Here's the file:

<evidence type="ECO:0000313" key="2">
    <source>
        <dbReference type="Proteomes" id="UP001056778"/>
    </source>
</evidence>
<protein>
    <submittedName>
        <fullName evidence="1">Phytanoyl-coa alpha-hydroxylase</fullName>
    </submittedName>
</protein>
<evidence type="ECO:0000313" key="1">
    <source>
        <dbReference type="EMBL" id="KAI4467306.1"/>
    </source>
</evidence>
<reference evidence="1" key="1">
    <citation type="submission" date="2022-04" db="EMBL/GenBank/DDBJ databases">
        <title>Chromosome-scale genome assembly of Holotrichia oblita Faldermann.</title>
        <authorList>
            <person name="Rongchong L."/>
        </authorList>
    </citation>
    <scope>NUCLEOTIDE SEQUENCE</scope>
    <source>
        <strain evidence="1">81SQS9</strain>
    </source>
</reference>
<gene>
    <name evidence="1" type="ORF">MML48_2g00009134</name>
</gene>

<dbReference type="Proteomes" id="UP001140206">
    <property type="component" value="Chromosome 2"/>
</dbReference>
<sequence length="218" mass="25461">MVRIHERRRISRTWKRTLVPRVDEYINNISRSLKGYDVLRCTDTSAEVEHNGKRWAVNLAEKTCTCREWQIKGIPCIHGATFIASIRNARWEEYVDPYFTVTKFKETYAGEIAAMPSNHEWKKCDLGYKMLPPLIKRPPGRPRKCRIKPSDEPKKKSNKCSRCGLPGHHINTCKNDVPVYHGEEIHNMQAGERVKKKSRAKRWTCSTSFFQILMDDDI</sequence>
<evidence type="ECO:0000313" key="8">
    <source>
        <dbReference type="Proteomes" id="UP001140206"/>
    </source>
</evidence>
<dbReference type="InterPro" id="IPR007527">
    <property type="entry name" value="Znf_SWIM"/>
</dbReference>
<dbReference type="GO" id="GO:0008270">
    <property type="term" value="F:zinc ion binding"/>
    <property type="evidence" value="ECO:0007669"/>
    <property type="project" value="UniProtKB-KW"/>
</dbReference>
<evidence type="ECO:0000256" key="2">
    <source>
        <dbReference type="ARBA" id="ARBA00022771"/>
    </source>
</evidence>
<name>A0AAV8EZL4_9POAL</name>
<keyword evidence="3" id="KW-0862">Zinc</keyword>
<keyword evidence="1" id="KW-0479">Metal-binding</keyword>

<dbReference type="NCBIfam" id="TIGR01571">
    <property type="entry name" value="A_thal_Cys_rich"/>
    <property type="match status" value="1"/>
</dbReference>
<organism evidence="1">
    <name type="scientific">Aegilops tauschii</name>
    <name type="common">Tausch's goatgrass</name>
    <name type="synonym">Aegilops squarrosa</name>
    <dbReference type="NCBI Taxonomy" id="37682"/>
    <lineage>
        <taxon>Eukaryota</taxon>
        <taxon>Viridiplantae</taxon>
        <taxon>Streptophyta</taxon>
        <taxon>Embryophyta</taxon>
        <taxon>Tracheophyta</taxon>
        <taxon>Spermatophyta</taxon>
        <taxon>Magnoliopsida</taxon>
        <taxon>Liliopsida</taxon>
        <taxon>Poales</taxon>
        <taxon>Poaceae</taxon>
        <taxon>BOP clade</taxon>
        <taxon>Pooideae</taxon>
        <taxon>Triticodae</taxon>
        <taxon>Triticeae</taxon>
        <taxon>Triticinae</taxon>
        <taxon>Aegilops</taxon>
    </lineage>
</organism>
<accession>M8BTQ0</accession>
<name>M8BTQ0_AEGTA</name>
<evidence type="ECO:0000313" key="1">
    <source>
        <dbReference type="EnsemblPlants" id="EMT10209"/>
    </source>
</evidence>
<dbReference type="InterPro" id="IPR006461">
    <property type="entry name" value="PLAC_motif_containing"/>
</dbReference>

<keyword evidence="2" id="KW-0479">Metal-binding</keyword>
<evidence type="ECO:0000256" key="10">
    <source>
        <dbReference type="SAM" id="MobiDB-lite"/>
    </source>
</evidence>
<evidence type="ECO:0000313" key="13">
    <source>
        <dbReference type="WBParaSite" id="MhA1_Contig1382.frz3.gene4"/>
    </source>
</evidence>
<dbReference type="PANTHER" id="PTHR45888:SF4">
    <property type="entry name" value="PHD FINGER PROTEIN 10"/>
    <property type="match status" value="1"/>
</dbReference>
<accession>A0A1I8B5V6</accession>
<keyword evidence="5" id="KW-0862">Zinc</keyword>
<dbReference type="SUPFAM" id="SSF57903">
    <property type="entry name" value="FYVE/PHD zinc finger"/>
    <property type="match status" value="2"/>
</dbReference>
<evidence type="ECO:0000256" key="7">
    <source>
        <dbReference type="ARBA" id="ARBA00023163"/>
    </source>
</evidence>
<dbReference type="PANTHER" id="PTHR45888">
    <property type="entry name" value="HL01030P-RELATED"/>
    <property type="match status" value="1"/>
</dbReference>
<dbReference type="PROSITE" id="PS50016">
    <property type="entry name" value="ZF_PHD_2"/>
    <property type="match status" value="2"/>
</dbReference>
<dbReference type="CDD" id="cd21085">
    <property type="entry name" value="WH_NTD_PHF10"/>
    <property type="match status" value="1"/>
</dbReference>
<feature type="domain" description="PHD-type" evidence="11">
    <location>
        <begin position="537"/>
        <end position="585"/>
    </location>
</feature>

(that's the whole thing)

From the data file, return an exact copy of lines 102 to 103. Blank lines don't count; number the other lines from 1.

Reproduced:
        <dbReference type="WBParaSite" id="MhA1_Contig1382.frz3.gene4"/>
    </source>